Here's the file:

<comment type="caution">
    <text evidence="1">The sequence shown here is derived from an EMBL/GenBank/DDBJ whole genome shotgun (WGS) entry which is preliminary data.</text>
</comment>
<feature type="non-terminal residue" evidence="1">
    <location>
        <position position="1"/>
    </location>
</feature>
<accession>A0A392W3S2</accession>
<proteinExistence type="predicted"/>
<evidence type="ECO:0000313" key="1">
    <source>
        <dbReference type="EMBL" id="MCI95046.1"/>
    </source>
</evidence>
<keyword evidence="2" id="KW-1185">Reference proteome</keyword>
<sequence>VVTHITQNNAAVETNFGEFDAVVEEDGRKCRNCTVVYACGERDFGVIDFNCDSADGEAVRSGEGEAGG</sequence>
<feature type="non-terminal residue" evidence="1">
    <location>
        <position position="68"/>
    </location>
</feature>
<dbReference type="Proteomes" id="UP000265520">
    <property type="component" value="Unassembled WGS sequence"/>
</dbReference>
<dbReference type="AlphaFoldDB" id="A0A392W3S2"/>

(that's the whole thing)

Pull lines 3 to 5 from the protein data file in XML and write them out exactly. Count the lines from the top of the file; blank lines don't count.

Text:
</comment>
<feature type="non-terminal residue" evidence="1">
    <location>